Effexor is a prescription medicine that is licensed to treat depression in adults. The antidepressant, which works on chemicals in the brain that become unbalanced during depression, is a type of serotonin-norepinephrine reuptake inhibitor. Effexor comes in a tablet form and is available in a number of strengths. A few common side effects of the drug include drowsiness, dry mouth, and nausea.
What Is Effexor?
Effexor® (venlafaxine hydrochloride) is a prescription medicine used to treat depression (also known as major depression or clinical depression).
(Click Effexor Uses for more information on what it is used for, including possible off-label uses.)
Who Makes Effexor?
Brand-name Effexor was manufactured by Wyeth Pharmaceuticals but is no longer available. Generic versions are made by various manufacturers.
How Does It Work?
Effexor is part of a class of drugs called serotonin-norepinephrine reuptake inhibitors, or SNRIs for short. SNRIs, such as Effexor, act on specific chemicals within the brain known as serotonin and norepinephrine. Serotonin and norepinephrine are two of several chemicals used to send messages from one nerve cell to another.
As a message travels down a nerve, it causes the end of the cell to release serotonin or norepinephrine. The serotonin or norepinephrine enters the gap between the first nerve cell and the one next to it. When enough serotonin or norepinephrine reaches the second nerve cell, it activates receptors on the cell and the message continues on its way. The first cell then quickly absorbs any serotonin or norepinephrine that remains in the gap between cells. This is called "reuptake."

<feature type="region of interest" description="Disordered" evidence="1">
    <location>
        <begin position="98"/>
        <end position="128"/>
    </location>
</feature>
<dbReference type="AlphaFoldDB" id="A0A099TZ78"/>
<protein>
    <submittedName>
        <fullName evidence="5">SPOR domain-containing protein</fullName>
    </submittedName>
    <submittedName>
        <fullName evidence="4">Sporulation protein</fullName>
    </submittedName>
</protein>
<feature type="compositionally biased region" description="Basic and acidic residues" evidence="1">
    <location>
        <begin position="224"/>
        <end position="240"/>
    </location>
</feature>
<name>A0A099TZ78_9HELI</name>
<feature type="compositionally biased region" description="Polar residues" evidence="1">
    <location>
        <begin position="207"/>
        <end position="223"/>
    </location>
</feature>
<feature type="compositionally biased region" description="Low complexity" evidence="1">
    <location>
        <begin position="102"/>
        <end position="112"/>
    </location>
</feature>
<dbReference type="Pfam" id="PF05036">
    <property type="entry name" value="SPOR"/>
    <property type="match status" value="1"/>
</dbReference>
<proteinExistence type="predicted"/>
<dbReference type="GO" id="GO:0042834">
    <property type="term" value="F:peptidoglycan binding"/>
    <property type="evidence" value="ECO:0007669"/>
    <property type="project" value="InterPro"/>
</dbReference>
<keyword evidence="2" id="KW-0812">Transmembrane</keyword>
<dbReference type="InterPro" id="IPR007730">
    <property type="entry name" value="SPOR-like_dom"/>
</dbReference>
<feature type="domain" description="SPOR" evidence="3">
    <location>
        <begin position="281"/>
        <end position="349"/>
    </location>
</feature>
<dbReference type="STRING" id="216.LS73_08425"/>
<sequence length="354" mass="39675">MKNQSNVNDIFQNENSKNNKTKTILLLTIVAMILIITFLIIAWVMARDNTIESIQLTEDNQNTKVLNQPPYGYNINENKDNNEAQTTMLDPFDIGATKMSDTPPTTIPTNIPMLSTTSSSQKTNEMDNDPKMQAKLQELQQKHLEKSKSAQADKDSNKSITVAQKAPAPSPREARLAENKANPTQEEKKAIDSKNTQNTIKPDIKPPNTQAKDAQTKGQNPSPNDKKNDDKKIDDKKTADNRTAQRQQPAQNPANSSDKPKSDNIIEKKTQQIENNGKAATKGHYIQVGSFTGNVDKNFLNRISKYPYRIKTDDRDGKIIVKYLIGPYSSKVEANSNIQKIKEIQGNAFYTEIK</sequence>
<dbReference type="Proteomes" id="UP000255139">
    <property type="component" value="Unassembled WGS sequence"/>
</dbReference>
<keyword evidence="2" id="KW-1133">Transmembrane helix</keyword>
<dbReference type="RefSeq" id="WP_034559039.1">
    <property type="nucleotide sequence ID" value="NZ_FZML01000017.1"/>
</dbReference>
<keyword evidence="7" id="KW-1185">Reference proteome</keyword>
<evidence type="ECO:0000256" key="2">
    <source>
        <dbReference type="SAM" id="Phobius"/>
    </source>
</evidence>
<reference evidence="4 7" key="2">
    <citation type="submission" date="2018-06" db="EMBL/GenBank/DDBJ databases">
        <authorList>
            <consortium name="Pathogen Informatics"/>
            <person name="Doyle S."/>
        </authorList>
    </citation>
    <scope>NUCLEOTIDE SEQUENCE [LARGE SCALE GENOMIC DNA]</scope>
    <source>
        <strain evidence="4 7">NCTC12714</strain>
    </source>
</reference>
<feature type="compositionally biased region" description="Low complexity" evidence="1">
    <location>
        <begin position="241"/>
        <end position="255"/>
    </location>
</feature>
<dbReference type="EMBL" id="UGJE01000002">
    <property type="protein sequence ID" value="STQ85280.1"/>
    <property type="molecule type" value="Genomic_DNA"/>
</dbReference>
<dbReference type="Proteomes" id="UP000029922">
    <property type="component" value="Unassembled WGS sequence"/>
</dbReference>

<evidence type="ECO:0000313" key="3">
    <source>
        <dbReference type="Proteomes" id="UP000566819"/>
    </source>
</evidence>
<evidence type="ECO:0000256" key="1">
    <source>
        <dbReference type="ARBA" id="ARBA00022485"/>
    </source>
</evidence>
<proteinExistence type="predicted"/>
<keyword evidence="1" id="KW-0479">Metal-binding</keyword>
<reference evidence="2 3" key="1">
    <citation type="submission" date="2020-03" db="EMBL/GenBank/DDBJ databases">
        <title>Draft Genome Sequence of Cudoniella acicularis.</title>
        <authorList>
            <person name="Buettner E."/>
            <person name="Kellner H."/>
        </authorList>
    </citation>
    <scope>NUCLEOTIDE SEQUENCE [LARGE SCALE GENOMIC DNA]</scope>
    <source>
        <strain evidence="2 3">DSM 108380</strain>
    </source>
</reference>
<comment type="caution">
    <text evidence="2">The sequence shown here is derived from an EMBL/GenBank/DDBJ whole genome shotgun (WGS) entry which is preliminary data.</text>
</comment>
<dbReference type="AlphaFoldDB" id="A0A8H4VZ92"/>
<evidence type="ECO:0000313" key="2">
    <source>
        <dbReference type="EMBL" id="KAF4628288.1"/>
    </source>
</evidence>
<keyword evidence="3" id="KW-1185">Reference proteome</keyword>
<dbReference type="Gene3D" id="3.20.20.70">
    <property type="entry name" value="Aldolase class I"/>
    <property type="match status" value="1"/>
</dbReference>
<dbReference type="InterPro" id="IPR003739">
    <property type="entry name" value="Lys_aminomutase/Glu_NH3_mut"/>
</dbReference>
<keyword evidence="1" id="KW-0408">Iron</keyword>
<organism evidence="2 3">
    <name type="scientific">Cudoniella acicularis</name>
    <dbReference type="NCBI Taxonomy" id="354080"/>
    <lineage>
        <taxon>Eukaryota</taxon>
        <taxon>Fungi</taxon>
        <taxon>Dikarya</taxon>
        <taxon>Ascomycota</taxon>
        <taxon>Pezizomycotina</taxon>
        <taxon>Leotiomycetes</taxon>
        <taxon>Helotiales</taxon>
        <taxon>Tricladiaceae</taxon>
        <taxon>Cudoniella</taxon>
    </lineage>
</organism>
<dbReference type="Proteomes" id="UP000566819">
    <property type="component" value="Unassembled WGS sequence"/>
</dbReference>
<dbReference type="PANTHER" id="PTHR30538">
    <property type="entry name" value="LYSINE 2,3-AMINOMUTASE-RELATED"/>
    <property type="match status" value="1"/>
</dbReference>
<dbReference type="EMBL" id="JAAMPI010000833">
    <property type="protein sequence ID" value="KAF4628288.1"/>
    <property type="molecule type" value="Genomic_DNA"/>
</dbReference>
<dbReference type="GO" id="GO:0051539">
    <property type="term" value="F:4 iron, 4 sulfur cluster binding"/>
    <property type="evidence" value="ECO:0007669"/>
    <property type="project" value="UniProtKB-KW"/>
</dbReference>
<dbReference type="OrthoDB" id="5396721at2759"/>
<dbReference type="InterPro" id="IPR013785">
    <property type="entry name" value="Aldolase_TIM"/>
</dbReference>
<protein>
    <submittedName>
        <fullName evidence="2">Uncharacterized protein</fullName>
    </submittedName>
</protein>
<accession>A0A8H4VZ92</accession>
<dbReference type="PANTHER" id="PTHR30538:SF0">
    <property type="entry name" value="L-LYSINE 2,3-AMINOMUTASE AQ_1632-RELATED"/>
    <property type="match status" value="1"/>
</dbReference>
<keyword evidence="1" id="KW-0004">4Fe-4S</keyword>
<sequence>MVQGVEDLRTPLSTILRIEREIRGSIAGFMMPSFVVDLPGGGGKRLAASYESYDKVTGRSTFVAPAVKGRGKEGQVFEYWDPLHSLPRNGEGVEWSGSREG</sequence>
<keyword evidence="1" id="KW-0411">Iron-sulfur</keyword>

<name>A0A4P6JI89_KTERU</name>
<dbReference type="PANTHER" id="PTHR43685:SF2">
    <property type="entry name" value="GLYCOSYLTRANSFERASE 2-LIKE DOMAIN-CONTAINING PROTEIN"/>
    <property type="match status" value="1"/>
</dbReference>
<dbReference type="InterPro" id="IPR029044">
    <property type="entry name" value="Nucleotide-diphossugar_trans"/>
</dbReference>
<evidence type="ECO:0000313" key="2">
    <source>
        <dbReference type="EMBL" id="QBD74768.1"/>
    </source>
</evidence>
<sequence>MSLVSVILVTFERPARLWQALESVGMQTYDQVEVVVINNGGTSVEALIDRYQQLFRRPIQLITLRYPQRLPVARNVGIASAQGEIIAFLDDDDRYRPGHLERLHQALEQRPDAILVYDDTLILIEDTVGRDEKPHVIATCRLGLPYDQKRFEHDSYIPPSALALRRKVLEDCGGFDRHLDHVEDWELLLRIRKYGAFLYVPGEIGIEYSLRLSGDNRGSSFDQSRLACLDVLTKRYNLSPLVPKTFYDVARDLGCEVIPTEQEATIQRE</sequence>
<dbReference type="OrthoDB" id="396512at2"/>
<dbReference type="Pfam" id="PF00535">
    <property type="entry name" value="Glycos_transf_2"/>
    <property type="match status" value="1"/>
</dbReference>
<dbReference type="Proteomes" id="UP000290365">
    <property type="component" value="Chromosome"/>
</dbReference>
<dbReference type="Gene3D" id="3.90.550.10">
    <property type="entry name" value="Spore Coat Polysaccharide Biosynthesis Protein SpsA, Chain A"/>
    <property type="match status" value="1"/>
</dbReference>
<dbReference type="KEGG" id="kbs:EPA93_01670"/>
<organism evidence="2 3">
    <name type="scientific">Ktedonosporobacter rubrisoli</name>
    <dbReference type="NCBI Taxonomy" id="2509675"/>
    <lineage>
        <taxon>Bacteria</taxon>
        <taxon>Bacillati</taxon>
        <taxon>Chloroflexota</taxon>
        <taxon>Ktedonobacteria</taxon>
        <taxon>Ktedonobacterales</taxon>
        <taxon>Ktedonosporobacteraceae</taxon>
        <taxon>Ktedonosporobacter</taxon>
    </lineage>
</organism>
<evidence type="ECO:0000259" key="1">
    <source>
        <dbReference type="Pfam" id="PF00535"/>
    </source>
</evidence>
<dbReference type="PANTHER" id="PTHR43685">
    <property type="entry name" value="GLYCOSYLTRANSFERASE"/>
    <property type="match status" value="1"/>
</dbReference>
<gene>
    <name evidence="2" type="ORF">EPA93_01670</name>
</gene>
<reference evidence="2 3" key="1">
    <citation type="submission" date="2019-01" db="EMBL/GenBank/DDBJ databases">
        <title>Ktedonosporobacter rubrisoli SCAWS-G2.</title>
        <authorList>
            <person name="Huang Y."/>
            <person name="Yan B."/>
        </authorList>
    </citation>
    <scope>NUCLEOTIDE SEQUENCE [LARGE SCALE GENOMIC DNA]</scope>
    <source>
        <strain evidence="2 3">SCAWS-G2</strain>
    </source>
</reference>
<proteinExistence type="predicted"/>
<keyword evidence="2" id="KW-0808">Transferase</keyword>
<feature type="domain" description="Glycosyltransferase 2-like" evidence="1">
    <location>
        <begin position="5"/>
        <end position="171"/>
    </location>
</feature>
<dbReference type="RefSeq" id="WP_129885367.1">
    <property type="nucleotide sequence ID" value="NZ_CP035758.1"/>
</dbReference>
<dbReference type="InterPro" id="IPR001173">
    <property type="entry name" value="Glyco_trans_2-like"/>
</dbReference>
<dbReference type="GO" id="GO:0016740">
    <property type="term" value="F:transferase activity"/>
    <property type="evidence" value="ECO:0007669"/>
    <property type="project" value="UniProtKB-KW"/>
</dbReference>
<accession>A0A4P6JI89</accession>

Normally, this process works without any problems. But when the levels of serotonin or norepinephrine become unbalanced, it can cause a variety of conditions, including depression. Effexor helps to block the reuptake of serotonin and norepinephrine so that more remains in the space between the brain's nerve cells. This gives the serotonin and norepinephrine a better chance of activating the receptors on the next nerve cell.